friend you add, you increase the activity level by
about 750 steps a day. Nike+ FuelBand stats show
that average NikeFuel, or activity, points go from
3,137 in solo users to 3,531 in those linked with
"The fitness tech products we are seeing are
all complementary to the traditional exercise expe-
rience because the target audience increasingly
wants real-time, personalised information on their
exercise regime and health to better inform how
to train whether there are in a gym, with a group
or following a personal plan," according to fitness
trainer and wearables enthusiast, Lorenzo Hodges.
"As more people turn to smart devices to help
with their workouts and make it easier for them
to track progress, share it with training partners
and generally boost interest in people who want
to get fit."
In the future, "Consumers will be able to inte-
grate the data from most wearables into a single
account where their data can be analysed using
cognizant computing to provide useful insights
to wearers," Angela McIntyre, a research director
at Gartner, wrote in a recent report.
Steps to wearable success
For all the promise, wearable devices still have
some work to do before they become the must-
have fitness accessory. That s where the wearable
innovators and entrepreneurs can come in. Making
wearables more functional, more fashionable and
more intelligent will be key to their mainstream
Today s wearables are still in their first steps
but it is clear that they are on a path that will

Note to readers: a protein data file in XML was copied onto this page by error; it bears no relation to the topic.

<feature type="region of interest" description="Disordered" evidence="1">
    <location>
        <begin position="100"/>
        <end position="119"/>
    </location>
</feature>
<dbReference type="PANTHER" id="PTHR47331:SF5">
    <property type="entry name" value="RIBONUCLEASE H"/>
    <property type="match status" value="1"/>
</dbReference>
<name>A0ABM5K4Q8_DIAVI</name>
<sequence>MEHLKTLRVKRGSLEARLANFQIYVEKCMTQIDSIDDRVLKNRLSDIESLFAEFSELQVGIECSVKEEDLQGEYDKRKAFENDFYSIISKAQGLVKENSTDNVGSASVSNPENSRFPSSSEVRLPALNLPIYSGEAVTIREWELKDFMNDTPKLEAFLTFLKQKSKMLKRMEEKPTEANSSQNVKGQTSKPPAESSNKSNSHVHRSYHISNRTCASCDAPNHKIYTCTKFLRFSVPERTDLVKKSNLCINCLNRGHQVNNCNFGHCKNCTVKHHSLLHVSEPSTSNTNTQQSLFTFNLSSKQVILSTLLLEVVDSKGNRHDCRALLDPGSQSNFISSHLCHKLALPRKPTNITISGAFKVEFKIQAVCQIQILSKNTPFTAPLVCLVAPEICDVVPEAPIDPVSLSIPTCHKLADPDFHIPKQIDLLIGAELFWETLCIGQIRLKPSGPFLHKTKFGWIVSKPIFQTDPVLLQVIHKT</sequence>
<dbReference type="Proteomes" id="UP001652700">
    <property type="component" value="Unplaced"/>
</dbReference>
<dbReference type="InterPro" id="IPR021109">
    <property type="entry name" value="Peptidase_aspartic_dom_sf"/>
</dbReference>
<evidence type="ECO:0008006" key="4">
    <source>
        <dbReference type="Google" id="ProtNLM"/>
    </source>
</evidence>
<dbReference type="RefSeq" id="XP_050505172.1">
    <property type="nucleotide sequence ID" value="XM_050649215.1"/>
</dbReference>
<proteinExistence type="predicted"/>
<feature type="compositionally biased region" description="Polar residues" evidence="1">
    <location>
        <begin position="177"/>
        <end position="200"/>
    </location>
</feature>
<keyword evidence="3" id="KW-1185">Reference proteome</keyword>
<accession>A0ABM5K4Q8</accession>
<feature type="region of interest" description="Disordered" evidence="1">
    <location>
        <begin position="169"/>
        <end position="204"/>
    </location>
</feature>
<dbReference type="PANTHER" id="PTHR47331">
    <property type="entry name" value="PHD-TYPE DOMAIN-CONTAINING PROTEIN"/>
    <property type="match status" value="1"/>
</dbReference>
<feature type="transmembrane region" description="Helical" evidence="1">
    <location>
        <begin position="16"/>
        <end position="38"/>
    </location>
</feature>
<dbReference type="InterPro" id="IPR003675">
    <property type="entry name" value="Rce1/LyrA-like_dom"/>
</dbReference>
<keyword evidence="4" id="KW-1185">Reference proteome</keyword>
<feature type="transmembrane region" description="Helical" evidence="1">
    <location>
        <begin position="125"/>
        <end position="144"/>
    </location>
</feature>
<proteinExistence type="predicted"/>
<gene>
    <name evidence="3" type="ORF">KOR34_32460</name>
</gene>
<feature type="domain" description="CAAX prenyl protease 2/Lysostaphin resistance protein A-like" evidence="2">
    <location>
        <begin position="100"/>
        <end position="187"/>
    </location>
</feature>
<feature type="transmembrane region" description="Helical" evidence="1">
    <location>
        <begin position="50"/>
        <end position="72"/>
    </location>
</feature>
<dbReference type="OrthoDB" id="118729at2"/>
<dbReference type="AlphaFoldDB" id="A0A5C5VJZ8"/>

to empower people to achieve more with their
fitness and wellness.
On that path there is also considerable room
for local developers, entrepreneurs, and innovators
to exercise initiative and stake their claim in this
wearable fitness revolution.
Bevil Wooding is the chief knowledge office
at Congress WBN (C-WBN) an international
non-profit organisation and executive director
at BrightPath Foundation, responsible for C-
WBN's technology education and outreach ini-
tiatives. Follow on Twitter: @bevilwooding
JANUARY 2015 • WEEK THREE www.guardian.co.tt BUSINESS GUARDIAN
COMMENTARY | BG17
Fitness trackers are the hottest
wearables available today,
accounting for 72 per cent of all
"digital fitness device" sales. They
come in all shapes and sizes but
their goal remains the same; to
record what you re doing with
your body each day, whether it s
walking, running, eating or sleep-
Here are 10 activity trackers
and fitness devices that can help
you track your stats and reach
your health goals.
1. FitBit Charge
Perfect for: People s whose Fit-
bit trackers are a bit dated; the
Charge is the natural successor.
2. Jawbone UP
Perfect for: Fashion conscious
bargain hunters; this wearable
provides all the key features at
an affordable price.
3. Garmin Vivofit
Perfect for: Bargain hunters;
this wearable provides all the key
features at an affordable low
4. Lenovo Vibe Band
Perfect for: Health-conscious
gadget lovers in search an afford-
able, cross platform fitness band,
with great battery life.
5. Microsoft Band
Perfect for: Microsoft fans who
don t mind an affordable, fea-
ture-filled band with an uncom-
6. Sony SmartBand Talk
Perfect for: Trend setters.
Sony s latest activity tracker def-
initely breaks the traditional mold
with its e-Ink display and built-
in voice controls.
7. Withings Activité
Perfect for: Stylish fitness fans
who don t want to wear tech-
nology on their wrist.
8. Misfit Shine
Perfect for: People who hate
charging their gadgets; the Shine
has a battery life measured in
months, not days.
9. Samsung Gear Fit
Perfect for: Samsung Galaxy
owners, of course. But the OLED
display is also great for those who
want some pop from their wear-
10. Mio Fuse
Perfect for: runners and
cyclists. It doesn t track sleep or
take your resting heart rate, but
comes with an optical heart rate
monitor for training and a stellar
How activity trackers and fitness wearables are changing health and wellness
Fit for a wearable revolution